What the first half delivered was a brand of “Firewagon” (to borrow a phrase from another sport) football from both sides at which Chelsea proved the more adept. Taking the old adage “score early, score often” to heart, Chelsea scored early when after 10 minutes Oscar nipped in to head home point blank from a Cahill knockdown at a corner. In the general excitement they then forgot the “often” bit. With the majority of quality possession and plenty of attacking intent, they then did what they have done so regularly throughout the season and wasted a couple of decent chances to really floor Spurs. Mata yet again one of the culprits. Just how many goals could this man have scored?
Then a quick Spurs break from a Chelsea corner just beyond 25 minutes, saw our defence do again what they have done so often during the season; hesitate to go and close down the ball carrier. And so it came to pass that with Cech out on his six yard line, for reasons I’m not too sure about, other than he was anticipating a ball in behind his retreating back four, a tall, rangy bloke of Sub-Saharan aspect elected to drift the ball in from 30 yards.
The game was quite even then, until sharp combination play down the right, where Oscar, who was enjoying so much freedom against Assou-Ekotto due to Bale queuing up down the Patent Office and generally going missing for large parts of the evening, linked with Torres, who then played a sweet through ball into the right-hand side of the box where Ramires sped in to hit a one timer into the left-hand bottom corner. The less time he has to think about it the more effective he seems to be.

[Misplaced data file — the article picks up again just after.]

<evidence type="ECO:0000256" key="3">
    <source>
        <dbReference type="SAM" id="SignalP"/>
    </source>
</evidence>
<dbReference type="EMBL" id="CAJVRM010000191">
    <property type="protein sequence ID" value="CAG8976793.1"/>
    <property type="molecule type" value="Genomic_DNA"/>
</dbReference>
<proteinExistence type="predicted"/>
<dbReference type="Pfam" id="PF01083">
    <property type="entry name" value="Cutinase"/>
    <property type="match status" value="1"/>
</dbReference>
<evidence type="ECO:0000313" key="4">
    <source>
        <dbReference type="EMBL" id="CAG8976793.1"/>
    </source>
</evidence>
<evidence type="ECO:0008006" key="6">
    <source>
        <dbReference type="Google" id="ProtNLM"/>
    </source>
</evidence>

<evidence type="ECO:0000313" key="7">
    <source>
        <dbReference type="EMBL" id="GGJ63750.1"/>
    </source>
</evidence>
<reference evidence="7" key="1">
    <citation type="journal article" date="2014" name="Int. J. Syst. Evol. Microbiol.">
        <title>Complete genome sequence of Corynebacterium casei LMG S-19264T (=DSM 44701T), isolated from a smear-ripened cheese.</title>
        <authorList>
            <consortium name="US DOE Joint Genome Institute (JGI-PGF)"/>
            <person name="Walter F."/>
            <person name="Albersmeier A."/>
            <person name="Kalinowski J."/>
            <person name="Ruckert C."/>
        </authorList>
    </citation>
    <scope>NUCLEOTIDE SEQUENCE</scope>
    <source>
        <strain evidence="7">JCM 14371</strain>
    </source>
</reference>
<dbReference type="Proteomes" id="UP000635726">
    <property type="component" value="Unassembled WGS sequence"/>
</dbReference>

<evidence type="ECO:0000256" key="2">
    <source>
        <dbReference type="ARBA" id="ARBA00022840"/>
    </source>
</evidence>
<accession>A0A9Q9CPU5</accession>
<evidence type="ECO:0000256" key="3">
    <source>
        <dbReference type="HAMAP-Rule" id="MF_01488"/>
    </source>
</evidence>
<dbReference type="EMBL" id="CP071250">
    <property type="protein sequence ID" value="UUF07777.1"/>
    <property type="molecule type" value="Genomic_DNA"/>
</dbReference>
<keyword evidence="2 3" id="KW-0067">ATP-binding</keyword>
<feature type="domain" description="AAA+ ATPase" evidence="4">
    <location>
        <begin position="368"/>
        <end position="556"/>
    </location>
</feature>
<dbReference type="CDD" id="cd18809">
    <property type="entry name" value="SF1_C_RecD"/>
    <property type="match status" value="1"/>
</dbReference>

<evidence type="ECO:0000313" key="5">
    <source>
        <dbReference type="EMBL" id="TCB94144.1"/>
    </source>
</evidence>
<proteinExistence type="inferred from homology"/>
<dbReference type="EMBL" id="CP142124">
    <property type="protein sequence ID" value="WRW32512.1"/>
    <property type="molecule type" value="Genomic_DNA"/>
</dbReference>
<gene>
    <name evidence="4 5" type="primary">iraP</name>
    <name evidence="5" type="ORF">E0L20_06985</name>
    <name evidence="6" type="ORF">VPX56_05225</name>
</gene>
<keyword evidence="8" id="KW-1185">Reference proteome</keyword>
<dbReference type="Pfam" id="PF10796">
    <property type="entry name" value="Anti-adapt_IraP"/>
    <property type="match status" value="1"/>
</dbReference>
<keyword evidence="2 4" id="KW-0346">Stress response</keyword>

The half ended with Chelsea on top and they started the second just as strongly. They were pressing Tottenham high up the pitch, rushing the the man in possession in groups of two and three and Spurs were getting hemmed in and giving the ball away with heartening regularity. They didn’t even have time to use the option of hitting it long as their back four were pressured to move the ball quickly.
The Script Seems Strangely Familiar
Reaching into the desk drawer of handy phrases, I find the term “gilt-edged” and this best describes the chances that Chelsea then spurned. Because spurning is what you do with gilt-edged chances. Unless you’re sensible enough to take them. Hazard wasn’t with his one in the six yard box. We were then treated to the first of a couple of bizarre instances of players losing their footing, when Ramires who only had to sidefoot in a ball from Mata as he gained the area at speed went over like he’d hit black ice. What was on the surface down towards the Matthew Harding that made it like glass? Oscar managed to fall over twice within 10 yards at one point.